Four Years of Radicalism

Todd Akin, Republican candidate for Senate in Missouri, more or less stands by the medieval view of female sexuality that’s caused him so much negative press this week. So does Congressman Steve King (R-Iowa), a well-regarded but consistently crazy member of the Tea Party Caucus. But the boldness of these offensive, sexist, but commonly-held views aren’t what make the Akin/King incident stand out. Rather, the episode is remarkable only as the most recent in a long range of aggressive, extremist views put forwards by mainstream Republican politicians. Here’s a refresher course in just how far right the Republican “center” has pivoted in the last four years. Next time someone tells you that Candidate Akin is an outlier, not representative of the rest of the Party, please refer them to this summary of just how hateful and extreme the Republican Party has become.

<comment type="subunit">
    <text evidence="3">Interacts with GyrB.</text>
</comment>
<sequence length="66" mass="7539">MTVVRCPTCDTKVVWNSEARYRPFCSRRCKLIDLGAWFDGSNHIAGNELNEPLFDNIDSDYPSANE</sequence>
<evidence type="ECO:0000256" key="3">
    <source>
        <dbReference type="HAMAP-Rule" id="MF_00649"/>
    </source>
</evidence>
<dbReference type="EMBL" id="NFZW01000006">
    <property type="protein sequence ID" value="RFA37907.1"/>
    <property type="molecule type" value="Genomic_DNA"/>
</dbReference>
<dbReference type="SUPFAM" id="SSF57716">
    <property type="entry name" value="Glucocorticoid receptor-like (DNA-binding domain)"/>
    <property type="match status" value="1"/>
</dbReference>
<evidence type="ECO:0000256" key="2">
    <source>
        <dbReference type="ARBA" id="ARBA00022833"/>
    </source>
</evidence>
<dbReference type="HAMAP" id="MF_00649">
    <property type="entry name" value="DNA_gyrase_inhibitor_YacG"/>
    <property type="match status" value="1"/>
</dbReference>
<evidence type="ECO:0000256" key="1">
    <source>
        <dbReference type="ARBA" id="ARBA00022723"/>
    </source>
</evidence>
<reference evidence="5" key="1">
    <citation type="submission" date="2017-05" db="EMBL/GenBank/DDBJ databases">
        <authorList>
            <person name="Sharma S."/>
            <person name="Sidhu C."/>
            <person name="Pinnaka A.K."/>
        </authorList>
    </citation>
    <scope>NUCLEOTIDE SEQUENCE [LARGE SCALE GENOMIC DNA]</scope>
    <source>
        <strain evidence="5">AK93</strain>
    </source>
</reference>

And please, vote a Democratic ballot this fall. The only way Republicans will ever return to the center — or at least  closer to center, where the Party’s previously won — is if they’re dealt so severe a loss that Republican leadership takes note, and repudiates the last our years of radicalization. Don’t take my word for it. Ask a growing number of players convinced that the GOP platform would be unrecognizable, even to conservative hero Ronald Reagan. For now, your parade of horribles:

Citations for the curious —

We could go on. This post left out (among others) Rick Santorum, former Pennsylvania congressman, and Rick Perry, current governor of Texas, both former frontrunners for the Republican nomination. Perry famously can’t keep straight which federal departments he’d end wholesale, believes that states can nullify federal laws (a question that the Civil War answered in the negative), and called Social Security a “Ponzi scheme.” Rich Santorum would ban pornography, views gay marriage on the same level as incest, questions whether you should have the right to consensual sex in your own home, and rejects the separation of church and state, a critical First Amendment concept.

Extremism in the Republican ranks is a feature, not a bug. Send them all home.


  1. Just a minor note: Brewer is the governor of Arizona, not Nevada…

  2. That is terrible and I fixed it :)

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